Background General Iron is an open-air, scrap metal transfer station, located one block west of Clybourn Avenue at the corner of Cortland and Kingsbury in Lincoln Park. The facility is immediately adjacent to the Chicago River. General Iron has been operating at this location for several decades.  Marilyn and Adam Labkon operate the business. What is Scrap Metal? Examples of discarded scrap metal are ordinary household metals (aerosol cans, beverage cans, old refrigerators, air conditioners), electrical metals (wire, conduit, light fixtures), car parts (radiators, batteries, transmissions) construction metals (paint cans, aluminum siding, rebar) and industrial metals (welding tanks). Some metals such as batteries, radiators, transmissions, refrigerators and paint cans contain, or are coated with, industrial chemicals. Where Does the Scrap Metal Come From? From anywhere and unknown origins.  Scrappers transport scrap metal from all over the Chicago metropolitan area to the General Iron facility. From small Scrappers who traverse the city alleys to large semi’s loaded with scrap, if it’s scrap metal, it is likely to be discarded at General Iron. The payment for the scrap metal varies based on demand for the various recycled metal. What takes place at General Iron? Monday through Saturday, General Iron receives tons of scrap metal from both known and unknown sources. The scrap metal is loaded into a grinding machine that grinds the scrap metal into small pieces. The ground up scrap metal is then loaded into a high-speed conveyor belt and thrown airborne onto large piles that extend 70’ or higher. There are several large piles of scrap metal stockpiled at the facility. Eventually, the ground up scrap metal is loaded onto barges and transported down the river to other facilities where the recycling process continues.   Watch General Iron's operations first hand: Why Should We Be Concerned? 1. The origin for a substantial amount of the scrap metal received by General Iron is unknown.  General Iron does not pre-screen the scrap metal for hazardous waste, combustionable materials, toxins or contaminants that may be harmful to the environment (such as lead and acid from car batteries and Freon from discarded refrigerators) before the scrap metal is ground into small pieces and disbursed airborne into large piles. 2. When the ground up scrap metal is thrown airborne, metal dust and unknown coatings/environmental contaminants may be transported by wind into the nearby residential neighborhoods of Lincoln Park; potentially exposing people to unknown environmental contaminants and health risks.    3. When the stockpiled scrap metal is exposed to water or rain, unknown quantities of metal dust and unknown quantities of coatings/pollutants may be washed onto the ground into the adjacent river and city sewer system. 4. When the scrap is loaded onto barges to be transported down the north branch of the Chicago river, it is likely some scrap metal inadvertently has been spilled into the river causing additional environmental concerns.  5. Periodically, fires have ignited in the large scrap piles. Most recently, the morning of Sunday, December 6, 2015 and the morning of Friday, December 11, 2015, the Chicago Fire Department responded to burning piles of scrap metal. The CFD declared the December 6th fire a Level One Hazmat emergency due to nearby Lincoln Park residents and businesses being exposed to plumes of thick, dense smoke and possible exposure to unknown pollutants for a two hour period before the fire was extinguished. 6. From time-to-time, explosions have taken place at General Iron when unknown, highly volatile gases are ignited. 7. The Lincoln Park neighborhood is exposed to significant noise levels from General Iron’s operations six days a week including as early as 5AM on Saturdays. Can General Iron relocate to other parts of the city that is a safe distance from residential neighborhoods? Yes. There are many parts of the city where a scrap metal transfer station can operate safely without jeopardizing the health and well-being of residents who would otherwise live in close proximity to their facility.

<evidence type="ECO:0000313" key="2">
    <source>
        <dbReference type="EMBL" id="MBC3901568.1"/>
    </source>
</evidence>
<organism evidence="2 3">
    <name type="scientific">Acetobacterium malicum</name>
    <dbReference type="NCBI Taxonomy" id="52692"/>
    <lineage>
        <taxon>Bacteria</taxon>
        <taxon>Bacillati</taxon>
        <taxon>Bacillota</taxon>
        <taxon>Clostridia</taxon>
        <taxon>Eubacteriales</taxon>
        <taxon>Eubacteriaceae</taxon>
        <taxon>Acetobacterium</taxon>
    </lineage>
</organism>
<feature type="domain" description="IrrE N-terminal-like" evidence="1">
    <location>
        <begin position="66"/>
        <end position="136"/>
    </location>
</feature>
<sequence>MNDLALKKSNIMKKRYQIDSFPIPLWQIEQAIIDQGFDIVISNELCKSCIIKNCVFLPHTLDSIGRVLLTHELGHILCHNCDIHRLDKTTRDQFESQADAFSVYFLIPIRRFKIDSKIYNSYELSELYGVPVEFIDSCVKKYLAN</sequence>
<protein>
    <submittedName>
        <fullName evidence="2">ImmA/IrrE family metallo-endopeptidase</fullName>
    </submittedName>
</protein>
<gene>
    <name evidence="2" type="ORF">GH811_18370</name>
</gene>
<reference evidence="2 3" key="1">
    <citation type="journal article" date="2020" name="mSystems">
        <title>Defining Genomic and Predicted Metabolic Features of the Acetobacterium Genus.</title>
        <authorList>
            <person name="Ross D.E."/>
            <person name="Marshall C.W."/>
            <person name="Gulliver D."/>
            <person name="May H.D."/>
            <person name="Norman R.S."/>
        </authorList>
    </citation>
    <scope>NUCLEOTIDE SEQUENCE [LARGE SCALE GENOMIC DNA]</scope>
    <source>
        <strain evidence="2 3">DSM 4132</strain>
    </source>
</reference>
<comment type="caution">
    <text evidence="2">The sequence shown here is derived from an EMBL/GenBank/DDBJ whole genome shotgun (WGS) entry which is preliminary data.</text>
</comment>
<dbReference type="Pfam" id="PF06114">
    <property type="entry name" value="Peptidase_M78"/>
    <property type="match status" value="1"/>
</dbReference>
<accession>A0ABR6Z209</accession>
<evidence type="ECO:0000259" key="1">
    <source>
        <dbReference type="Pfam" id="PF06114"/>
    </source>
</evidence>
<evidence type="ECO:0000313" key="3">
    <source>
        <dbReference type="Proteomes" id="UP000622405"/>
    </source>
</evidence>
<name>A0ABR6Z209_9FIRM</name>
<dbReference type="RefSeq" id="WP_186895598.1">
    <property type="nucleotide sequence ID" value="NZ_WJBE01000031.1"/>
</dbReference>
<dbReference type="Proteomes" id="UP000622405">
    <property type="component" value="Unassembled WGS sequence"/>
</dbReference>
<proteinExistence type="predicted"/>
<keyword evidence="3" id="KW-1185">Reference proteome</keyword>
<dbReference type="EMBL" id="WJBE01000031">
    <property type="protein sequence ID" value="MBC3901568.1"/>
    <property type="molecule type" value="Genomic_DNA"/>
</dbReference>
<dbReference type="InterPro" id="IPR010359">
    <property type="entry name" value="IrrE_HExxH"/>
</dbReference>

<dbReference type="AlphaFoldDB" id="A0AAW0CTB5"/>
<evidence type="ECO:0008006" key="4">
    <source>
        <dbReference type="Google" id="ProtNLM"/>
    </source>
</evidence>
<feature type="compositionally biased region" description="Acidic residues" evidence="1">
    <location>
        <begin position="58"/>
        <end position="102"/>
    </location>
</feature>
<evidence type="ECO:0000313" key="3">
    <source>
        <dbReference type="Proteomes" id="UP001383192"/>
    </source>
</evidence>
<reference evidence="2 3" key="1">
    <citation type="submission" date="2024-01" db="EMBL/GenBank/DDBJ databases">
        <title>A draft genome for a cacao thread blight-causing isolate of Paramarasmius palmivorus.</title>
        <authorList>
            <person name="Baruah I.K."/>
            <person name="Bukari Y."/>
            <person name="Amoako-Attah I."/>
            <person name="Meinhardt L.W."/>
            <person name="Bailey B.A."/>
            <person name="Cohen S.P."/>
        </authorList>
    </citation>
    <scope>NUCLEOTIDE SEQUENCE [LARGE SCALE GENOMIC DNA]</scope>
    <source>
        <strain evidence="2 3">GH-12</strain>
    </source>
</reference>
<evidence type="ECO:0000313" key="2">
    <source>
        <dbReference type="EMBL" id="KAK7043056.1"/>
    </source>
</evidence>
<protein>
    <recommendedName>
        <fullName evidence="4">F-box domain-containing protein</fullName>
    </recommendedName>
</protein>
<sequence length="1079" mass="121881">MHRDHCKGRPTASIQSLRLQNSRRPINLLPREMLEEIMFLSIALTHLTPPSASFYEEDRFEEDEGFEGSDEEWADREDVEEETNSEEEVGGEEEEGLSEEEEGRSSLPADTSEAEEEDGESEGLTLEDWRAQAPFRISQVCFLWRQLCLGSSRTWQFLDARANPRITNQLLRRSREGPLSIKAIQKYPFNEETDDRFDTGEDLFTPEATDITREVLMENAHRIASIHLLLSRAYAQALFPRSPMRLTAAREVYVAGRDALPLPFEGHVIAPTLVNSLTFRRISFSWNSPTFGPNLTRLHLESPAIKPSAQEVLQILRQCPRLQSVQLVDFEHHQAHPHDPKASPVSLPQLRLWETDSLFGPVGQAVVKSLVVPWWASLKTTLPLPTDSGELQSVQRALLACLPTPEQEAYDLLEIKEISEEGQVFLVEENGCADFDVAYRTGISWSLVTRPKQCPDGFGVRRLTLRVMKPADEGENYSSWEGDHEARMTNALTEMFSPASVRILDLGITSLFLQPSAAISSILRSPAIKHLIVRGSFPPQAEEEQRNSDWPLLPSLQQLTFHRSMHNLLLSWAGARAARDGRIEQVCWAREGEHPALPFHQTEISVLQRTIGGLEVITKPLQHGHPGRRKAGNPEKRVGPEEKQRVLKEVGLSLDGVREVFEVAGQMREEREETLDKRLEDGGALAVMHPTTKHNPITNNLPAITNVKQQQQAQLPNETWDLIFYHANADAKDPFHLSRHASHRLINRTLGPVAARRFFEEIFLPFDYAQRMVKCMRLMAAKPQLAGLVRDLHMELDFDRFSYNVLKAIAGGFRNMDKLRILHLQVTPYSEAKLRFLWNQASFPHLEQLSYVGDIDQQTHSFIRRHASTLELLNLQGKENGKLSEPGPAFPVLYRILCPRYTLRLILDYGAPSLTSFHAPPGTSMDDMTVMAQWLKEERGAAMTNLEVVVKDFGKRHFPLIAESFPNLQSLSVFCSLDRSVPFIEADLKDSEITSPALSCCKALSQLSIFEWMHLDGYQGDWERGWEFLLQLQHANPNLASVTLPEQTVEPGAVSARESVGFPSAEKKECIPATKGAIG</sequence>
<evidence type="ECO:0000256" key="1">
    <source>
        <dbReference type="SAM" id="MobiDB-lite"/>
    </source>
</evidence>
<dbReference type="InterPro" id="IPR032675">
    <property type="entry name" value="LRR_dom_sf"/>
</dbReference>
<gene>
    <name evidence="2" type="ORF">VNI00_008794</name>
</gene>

Concerned Neighbors
1,878 supporters
Update posted 23 hours ago

Petition to Clarksville-Montgomery County Regional Planning Commission, Clarksville City Councilman Mike Alexander, Clarksville Mayor Kim McMillan, Montgomery County Mayor Jim Durrett, Montgomery County Commissioner John Gannon, Montgomery County Commissioner Charles Keene, Clarksville City Councilman Jeff Burkhart, Tennessee Department of Environment and Conservation, State Representative Curtis Johnson, State Senator Mark Green

KEEP OUR CLARKSVILLE FAMILIES SAFE! Say NO to ATLASBX's Toxic Pollution and Battery Plant